Check out our full TCL 20 Pro review to see if this brand can deliver the sub-£500 goods for you


A man using a cheap phone to make a call

Looking for one of the best budget phones? The following tips will help you.

(Image credit: Nokia)

Looking for more? Read our other phone guides

We've written this guide to encompass the best cheap phones on the market right now, but if you like a specific manufacturer or operating system then we have plenty of specialist phone guides here too.

Our best gaming phones guide covers the high-powered handsets that we've found to be the best battlers in mobile gaming. Our best Android phones guide isn't going to offer you an iPhone if your heart is set on Android. If you prefer a particular brand, check out our guides to the top-rated Samsung phones, best iPhone, or Nokia phones. We've also got a guide to the best small phones for those of us who prefer our phones to fit in our pockets or purses.

Apple iPhone SE

(Image credit: Apple)

How we test cheap phones

Smartphones today are incredibly powerful tools that act like small form factor computers, and as such there is a lot to consider when testing one.

Here at T3 we go about testing a smartphone in a five-stage process. Firstly, we evaluate the phone's build quality and fit and finish. At this stage we're looking to see how the phone feels in the hand and looks to the eye, as well as if it suffers from obvious defects such as a spongy screen or cheap-feeling plastic backplate or frame.

From this point we analyse the handset in terms of its core internal hardware and specifications. We're looking to see what processor, RAM, storage, GPU and battery the phone comes with, and then test out how that package combines in terms of benchmark scores and real-world performance. The benchmarks we use to test each phone are Geekbench 5 and 3DMark.

Next we take a closer look at the phone's screen, which is so important on any handset. We're looking to see what it delivers on paper as well as how it looks in real life in a variety of applications, such as streaming videos, viewing images, navigating the phone's UI and playing mobile games.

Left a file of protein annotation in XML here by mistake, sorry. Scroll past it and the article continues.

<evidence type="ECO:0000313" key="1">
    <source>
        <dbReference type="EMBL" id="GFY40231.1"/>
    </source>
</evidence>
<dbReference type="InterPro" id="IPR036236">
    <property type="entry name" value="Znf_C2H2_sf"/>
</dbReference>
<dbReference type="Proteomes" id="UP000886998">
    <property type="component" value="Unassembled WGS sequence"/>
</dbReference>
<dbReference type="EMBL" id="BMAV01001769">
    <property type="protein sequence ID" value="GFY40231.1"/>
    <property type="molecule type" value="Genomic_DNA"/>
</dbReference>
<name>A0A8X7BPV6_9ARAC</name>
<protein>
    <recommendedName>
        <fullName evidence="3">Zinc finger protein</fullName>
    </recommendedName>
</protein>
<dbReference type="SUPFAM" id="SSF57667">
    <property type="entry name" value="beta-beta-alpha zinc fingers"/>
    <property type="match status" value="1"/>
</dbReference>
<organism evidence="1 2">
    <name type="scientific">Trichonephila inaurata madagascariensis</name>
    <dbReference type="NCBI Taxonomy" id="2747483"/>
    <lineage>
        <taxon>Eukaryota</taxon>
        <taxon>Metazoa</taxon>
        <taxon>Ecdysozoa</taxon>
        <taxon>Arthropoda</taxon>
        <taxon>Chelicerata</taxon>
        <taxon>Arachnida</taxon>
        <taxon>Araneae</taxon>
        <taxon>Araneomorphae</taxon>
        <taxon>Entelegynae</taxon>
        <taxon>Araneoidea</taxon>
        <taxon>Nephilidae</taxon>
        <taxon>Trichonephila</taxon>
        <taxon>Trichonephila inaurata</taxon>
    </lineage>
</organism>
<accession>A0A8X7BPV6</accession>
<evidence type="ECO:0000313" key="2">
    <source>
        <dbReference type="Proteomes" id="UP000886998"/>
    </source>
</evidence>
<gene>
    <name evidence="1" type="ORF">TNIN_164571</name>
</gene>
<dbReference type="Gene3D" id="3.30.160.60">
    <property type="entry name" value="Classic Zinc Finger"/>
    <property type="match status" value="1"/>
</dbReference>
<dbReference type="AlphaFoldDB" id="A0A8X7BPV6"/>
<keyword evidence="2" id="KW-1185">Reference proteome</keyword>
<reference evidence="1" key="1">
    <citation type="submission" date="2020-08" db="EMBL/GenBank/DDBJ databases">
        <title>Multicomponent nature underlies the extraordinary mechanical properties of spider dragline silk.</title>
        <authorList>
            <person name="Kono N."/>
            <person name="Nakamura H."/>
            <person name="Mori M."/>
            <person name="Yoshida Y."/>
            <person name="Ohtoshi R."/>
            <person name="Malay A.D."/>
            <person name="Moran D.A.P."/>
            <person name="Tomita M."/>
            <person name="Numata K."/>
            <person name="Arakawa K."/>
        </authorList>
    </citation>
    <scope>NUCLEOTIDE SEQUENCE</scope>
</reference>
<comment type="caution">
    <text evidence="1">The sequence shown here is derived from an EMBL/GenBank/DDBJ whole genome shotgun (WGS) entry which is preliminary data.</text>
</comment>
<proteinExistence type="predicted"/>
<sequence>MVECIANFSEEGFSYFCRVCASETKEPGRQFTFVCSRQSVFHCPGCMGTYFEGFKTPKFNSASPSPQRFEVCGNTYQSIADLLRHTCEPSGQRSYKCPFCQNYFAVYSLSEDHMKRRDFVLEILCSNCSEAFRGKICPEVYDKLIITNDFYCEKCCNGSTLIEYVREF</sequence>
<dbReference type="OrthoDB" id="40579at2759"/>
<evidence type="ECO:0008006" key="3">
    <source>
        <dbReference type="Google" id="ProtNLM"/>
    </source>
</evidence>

We then spend time exploring everything the phone has to offer in terms of camera system. This involves utilising the phone's shooting modes to capture a series of photographs, both inside and outside, as well as in good light and low-light environments. We test out the quality of key modes, like portrait, independently.

Finally, we take a look at the handset's software and any notable features. We then bestow a star score on the phone and, if it is high, consider it for out best cheap phones buying guide.

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Mike Lowe
Tech Editor

Mike has been writing about consumer technology for 15 years and is T3's Tech Editor. As a phones expert he's seen hundreds of handsets over the years – swathes of Android devices, a smattering of iPhones, and a batch of Windows Phone products (remember those?). But that's not all, as a tech aficionado his beat for T3 also covers tablets, laptops, gaming, home cinema, TVs, speakers and more – there's barely a stone unturned that he's not had a hand on. Previously the Reviews Editor at Pocket-lint for a full decade, he's also provided work for publications such as Wired, The Guardian, Metro, and more. In addition to his tech knowledge, Mike is also a flights and travel expert, having travelled the globe extensively. You'll likely find him setting up a new mobile phone, critiquing the next MacBook, all while planning his next getaway... or cycling somewhere.